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Netgear extends next-gen Wi-Fi into 5GHz band

Courtesy of 'metamaterial' antennae

Gartner critical capabilities for enterprise endpoint backup

CES Netgear today launched a raft of 802.11n Wi-Fi networking devices that take the technology into the uncrowded 5GHz band. The new kit also incorporates clever new “metamaterial” antennae to cram up to eight aerials inside each box.

Netgear Rangemax Dual Band Wireless-N router

Netgear's Rangemax Dual Band Wireless-N router: metamaterial antennae inside

Using 5GHz in addition to the 2.4GHz part of the spectrum almost all currently available consumer-oriented 802.11n routers use – Apple's AirPort Extreme Basestation is a notable exception - allows Netgear's Dual Band brand kit to ignore interference from other WLANs and wireless devices. Where the busy 2.4GHz band has three non-overlapping channels, the 5GHz band has 20, so there's a lot more room for many more netwoks.

The snag with 5GHz is reduced range, but Netgear claimed its new metamaterial antennae – of which there are eight in its Rangemax Wireless-N Dual Band router – more than compensate, effectively eliminating the limitation.

Netgear Rangemax Dual Band Wireless-N USB adaptor

Netgear's Rangemax Dual Band Wireless-N USB adaptor

In addition to the Dual Band router, Netgear introduced a USB dongle for laptops without a 5GHz 802.11n radio. However, most notebooks that already have next-gen Wi-Fi built in do support 5GHz operation – a statement of 802.11a support is the giveaway.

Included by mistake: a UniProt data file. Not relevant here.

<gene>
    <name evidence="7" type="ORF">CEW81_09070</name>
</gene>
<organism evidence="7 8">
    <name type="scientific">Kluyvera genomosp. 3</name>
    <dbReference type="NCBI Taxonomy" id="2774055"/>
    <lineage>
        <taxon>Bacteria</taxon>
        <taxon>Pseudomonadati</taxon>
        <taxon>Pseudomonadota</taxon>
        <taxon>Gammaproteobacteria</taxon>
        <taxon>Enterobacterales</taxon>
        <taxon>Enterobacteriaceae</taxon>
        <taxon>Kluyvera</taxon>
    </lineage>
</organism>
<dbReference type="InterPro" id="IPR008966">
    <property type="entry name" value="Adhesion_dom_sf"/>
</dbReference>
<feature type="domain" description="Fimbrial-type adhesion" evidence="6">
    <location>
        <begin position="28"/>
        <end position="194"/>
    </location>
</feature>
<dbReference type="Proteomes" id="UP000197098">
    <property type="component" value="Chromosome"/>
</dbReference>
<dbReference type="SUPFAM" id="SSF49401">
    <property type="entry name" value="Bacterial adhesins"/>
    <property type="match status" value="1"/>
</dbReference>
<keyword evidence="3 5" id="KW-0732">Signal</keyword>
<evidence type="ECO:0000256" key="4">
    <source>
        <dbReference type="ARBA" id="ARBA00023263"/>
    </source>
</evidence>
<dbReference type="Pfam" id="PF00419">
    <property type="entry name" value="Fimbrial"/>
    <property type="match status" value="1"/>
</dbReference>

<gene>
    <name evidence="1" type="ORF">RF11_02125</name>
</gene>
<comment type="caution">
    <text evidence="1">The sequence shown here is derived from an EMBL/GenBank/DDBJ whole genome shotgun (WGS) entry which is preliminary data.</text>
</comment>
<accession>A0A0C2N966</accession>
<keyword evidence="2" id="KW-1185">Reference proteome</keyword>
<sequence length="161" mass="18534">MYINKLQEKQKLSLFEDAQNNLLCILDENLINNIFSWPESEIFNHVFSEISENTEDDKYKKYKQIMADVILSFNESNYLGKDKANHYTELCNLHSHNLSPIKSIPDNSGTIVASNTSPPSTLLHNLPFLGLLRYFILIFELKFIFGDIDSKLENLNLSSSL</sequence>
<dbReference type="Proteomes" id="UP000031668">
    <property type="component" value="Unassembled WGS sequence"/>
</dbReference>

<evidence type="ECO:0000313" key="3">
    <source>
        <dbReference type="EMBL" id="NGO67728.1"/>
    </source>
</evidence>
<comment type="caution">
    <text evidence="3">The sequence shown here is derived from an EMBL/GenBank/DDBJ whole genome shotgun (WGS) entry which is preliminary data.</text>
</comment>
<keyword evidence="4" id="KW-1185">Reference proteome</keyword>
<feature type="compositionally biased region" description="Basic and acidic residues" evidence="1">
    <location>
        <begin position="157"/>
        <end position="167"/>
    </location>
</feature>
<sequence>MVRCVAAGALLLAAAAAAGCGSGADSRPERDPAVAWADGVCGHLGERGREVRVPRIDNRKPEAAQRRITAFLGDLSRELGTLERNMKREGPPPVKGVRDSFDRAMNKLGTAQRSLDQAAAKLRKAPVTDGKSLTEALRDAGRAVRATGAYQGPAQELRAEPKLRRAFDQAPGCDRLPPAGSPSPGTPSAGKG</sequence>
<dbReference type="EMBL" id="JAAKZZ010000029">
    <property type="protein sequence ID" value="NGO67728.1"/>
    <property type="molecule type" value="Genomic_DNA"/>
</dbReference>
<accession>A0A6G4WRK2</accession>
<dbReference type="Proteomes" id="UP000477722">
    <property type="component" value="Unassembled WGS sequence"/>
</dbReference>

Netgear's new 5GHz Wireless-N HD Bridge isn't dual-band, operating only at the 5GHz to provided a more direct, high-speed link for streaming HD content from one box to another. It'll also operate as a wireless access point and has six internal metamaterial antennae.

Netgear HD/Gaming Wireless-N kit

Netgear's HD/Gaming 5GHz Wireless-N kit: ready for point-to-point streaming

Both router and wireless bridge boxes support automatic WPA security set-up with the push of a single button on the side of each unit. There's no longer any need to install software or tinker with router settings to create a secure WLAN, Netgear pledged.

The HD/Gaming 5GHz Wireless-N is set to retail in the US for $130, and it'll also be made available in a $230 pack-of-two as the HD/Gaming 5GHz Wireless-N kit. The Rangemax Dual Band Wireless-N USB adaptor will cost $100, while the Dual Band Router runs to $130. A version with five Gigabit Ethernet ports will cost $160.

Netgear said all of these items will be available around the world imminently, though it didn't provide European pricing.

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